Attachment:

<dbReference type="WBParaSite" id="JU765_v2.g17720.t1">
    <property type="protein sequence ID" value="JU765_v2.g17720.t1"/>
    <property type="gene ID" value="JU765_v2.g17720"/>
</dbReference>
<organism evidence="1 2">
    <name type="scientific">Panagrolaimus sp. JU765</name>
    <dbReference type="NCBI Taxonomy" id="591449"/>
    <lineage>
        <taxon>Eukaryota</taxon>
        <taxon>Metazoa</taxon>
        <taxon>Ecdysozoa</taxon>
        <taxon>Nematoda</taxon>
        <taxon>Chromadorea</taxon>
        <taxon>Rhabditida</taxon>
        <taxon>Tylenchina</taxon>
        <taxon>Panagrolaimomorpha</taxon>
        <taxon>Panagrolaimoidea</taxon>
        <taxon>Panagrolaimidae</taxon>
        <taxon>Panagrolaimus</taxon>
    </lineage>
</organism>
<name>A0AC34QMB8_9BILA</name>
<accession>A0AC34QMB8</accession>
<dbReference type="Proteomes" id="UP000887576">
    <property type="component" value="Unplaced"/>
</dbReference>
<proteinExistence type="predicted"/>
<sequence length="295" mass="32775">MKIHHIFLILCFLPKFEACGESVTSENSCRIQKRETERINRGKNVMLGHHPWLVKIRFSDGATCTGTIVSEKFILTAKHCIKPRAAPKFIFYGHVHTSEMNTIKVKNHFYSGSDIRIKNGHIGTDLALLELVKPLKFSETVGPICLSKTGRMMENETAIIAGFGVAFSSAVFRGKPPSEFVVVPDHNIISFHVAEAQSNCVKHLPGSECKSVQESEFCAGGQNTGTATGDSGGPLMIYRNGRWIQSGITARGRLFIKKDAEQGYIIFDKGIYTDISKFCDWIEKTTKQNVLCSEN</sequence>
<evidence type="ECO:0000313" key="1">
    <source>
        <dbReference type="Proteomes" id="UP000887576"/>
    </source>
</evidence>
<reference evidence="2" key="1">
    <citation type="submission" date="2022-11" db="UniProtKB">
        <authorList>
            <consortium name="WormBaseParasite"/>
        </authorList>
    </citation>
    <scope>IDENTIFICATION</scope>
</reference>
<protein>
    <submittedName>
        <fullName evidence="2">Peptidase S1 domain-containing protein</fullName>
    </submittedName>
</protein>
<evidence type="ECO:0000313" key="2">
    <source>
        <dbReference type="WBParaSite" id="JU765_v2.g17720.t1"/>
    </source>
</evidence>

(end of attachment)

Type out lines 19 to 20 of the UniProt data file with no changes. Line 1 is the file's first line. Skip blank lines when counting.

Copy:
        <taxon>Panagrolaimus</taxon>
    </lineage>